Review Of Phoenix’s “Bankrupt”

Review Of Phoenix's Bankrupt

Artist: Phoenix


Record Label: Loyaute/Glassnote/Warner Bros

Rating: 6.0/10

It’s a rather appropriate title for record, Bankrupt! when you consider must countries are heavily in debt and with that, retailers and industry are on the skids some what. The moniker for Phoenix’s fifth LP perhaps snapshots current affairs to a degree but sonically it has more of a link with bold 80s synth pop. The 80s was all about excess, garish and brash statements of gluttony which then lead to a financial collapse, hmmmm, there’s a theme here?

Following up on the hugely successful Wolfgang Amadeus Phoenix was always going to be a challenge and this time around the band stated they wanted to avoid the pop sounds of WAP and lean towards a more experimental aural experience with its follow up. Strangely although their fourth LP had pop tendencies, ultimately it’s an accessible indie-pop record that your Justin Bieber fan would like, next to your thrift-store wearing Kurt Vile follower. What’s even more of a puzzler is that Bankrupt! is a massive pop record steeped in 80s synths and clutches of funk-lite guitars. The experimentation crops up throughout the record mainly in the sense that the majority of songs don’t stand still for long, surging from keyboard demo like electronics, somber moments, choppy riffs and pretty much everything in-between. A varied sound is always palatable but in the quest for the outlandish it feels like Phoenix have adopted the “emperor’s new clothes” direction to music because in attempting something experimental, their new album appears cluttered with the overwhelming feeling of bold is best, especially when it comes to the over use of incessant electronic snippets.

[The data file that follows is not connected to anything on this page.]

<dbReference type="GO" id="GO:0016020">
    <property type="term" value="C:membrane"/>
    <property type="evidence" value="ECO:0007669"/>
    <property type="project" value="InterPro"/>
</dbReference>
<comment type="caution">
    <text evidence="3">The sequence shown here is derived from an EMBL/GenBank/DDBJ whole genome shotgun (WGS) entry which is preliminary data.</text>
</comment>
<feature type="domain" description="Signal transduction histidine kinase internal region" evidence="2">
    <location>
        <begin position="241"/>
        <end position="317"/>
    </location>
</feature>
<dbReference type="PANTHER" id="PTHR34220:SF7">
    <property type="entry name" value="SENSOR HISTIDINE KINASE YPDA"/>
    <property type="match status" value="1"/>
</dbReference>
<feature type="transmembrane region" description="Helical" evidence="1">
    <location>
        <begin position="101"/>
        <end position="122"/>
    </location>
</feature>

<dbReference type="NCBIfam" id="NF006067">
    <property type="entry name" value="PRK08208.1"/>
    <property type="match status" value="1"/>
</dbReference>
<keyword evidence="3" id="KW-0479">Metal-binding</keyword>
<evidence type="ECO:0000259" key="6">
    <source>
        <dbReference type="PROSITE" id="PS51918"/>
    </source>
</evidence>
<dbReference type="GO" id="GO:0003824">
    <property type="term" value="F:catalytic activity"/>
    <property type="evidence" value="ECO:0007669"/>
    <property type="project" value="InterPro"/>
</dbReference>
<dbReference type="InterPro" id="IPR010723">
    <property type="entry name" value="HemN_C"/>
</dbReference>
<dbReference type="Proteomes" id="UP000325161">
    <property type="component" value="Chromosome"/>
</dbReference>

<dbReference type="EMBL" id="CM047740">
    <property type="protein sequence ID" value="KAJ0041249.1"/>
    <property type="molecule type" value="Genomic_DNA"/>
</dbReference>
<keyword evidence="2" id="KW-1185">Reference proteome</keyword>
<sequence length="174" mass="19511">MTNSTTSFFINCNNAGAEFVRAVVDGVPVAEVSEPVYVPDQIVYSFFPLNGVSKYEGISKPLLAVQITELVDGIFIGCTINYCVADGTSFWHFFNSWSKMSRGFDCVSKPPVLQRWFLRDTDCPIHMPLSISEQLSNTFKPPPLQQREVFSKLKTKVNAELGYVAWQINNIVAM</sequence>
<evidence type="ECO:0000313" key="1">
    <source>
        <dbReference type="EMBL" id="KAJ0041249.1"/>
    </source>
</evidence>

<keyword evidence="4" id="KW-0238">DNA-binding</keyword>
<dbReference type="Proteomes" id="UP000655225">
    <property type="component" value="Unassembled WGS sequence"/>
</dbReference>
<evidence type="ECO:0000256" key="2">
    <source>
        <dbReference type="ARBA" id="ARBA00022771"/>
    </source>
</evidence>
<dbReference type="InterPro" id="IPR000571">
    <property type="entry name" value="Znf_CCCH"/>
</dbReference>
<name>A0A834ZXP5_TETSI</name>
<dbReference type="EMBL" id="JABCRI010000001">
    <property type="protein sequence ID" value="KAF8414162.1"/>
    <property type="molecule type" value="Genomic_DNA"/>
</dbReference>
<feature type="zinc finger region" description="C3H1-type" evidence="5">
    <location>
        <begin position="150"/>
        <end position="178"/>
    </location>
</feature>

There are instances when the experimentalism comes over brilliantly, ironically on the title track. It would seem their on-stage collaboration with Daft Punk at Madison Square Garden in October 2010 has permeated into this synth odyssey as their French counterpart’s robotic fingerprints are all over this drawn out voyage into distorted yet melodious digital freakiness. From heartbeat like thuds to a swelling wall of synth which is then broken by the frantic sound of what only sounds like an aborted fax transmission not before the whole thing segues into an ethereal strum along wrapped around Thomas Mars’ vocal. Less quirky but nevertheless, lead single and opener ‘Entertainment’ races with the sound of Oriental electronica and twanged guitars with sugar rush like results, these however are one of the few highlights on Bankrupt!

There are too many occurrences where the Parisians latest effort sounds like a cast off from the decade no-one wants to remember. ‘Darkkar Noir’ contains an irritating lyric of “in the jingle, jangle, junkie jungle” whilst sounding like you are imprisoned in a roller disco. ‘Chloroform’ is when Miami Vice channels dubstep, two things that should never work, don’t. ‘SOS in Bel Air’ pilfers the carnival vibes championed by Friendly Fires but still maintains the whole 80s stuck in a rut notion. It’s almost like every song has to include a twee keyboard motif that sounds facsimiled.

It would be obtuse to claim Phoenix are themselves flat broke, when it comes to Bankrupt! the more prudent approach would have been favorable and indeed a more lucrative option. The Frenchman aren’t due a bailout by The World Bank quite yet but their own personal (musical) finances could do with being reviewed.

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